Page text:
Would some of us rather J.R.R. have added plenty more female characters of varying complexity and power to his stories? Of course we would. The truth is, there are more influential women than you’d think to be found in the pages of 1977’s The Silmarillion. It’s just that Lúthien serves up something special, with a side order of blood, poison, and enchantment.

If you haven’t actually checked out Chapter 19 of The Silmarillion, “Of Beren and Lúthien,” I hope to convince you to do so. Reading the preceding chapters would provide helpful context on the state of Middle-earth at the time (in the First Age), but it’s still something of a standalone tale. I find myself rereading it more than any other just for a fix. The adventure and wonderment of The Lord of the Rings is phenomenal, but it’s understated and drawn-out compared to how much punch Tolkien packs into this one particular story. Elves, Men, and romance aside, it’s also chock full of mighty spells, magic weapons, werewolves, vampires, magic dogs, sing-offs, dying words, and the infamous Morgoth himself (aka Sauron’s original master).

Luthien

“Lúthien” by Anke Eissmann

One thing to appreciate about this tale is the fact that both its hero and its heroine share equal billing. Neither is the main character and neither upstages the other; they tag-team their way to Morgoth’s own throne room in the depths of what amounts to Hell in this world. To be fair, it does take some time to get to the point of gender symmetry, but that’s part of the journey. Despite the folkloric narrative style of The Silmarillion, there is some measure of chauvinism to be found among its characters. Even the Elves, the first Children of Ilúvatar (God in all but name), do not name women often among their heroes. Yet there are, at least, as many Ladies of the Valar (archangels) as there are Lords, and in Middle-earth’s power couples, it’s usually the female who is the greater: witness Galadriel to Celeborn or, in this story, Melian to Thingol.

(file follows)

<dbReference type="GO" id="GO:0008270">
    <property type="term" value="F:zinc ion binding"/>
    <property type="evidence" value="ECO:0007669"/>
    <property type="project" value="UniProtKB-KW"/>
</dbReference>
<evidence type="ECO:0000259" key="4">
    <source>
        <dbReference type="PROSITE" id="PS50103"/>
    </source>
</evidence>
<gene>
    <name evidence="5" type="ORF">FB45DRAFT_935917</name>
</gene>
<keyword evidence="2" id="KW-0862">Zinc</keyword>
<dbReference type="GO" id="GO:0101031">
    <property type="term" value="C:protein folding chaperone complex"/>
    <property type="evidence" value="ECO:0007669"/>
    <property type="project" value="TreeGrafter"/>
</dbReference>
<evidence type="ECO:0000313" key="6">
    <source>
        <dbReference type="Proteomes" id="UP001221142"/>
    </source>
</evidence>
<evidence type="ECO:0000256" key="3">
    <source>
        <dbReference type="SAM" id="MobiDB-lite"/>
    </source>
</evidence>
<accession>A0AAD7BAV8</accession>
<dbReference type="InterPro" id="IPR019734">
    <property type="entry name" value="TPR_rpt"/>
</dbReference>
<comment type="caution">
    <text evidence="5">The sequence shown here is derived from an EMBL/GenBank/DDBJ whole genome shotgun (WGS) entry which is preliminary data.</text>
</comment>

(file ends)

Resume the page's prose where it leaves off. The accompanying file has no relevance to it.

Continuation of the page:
Although Beren loves Lúthien above all things and is an honorable Man, even he overlooks her potential at first and tries to shelter her from harm… until she refuses to back down. Three times it takes to cut through his pride and intense desire to protect her. Then he relents as any man should when he sees he is not always the wiser nor the stronger.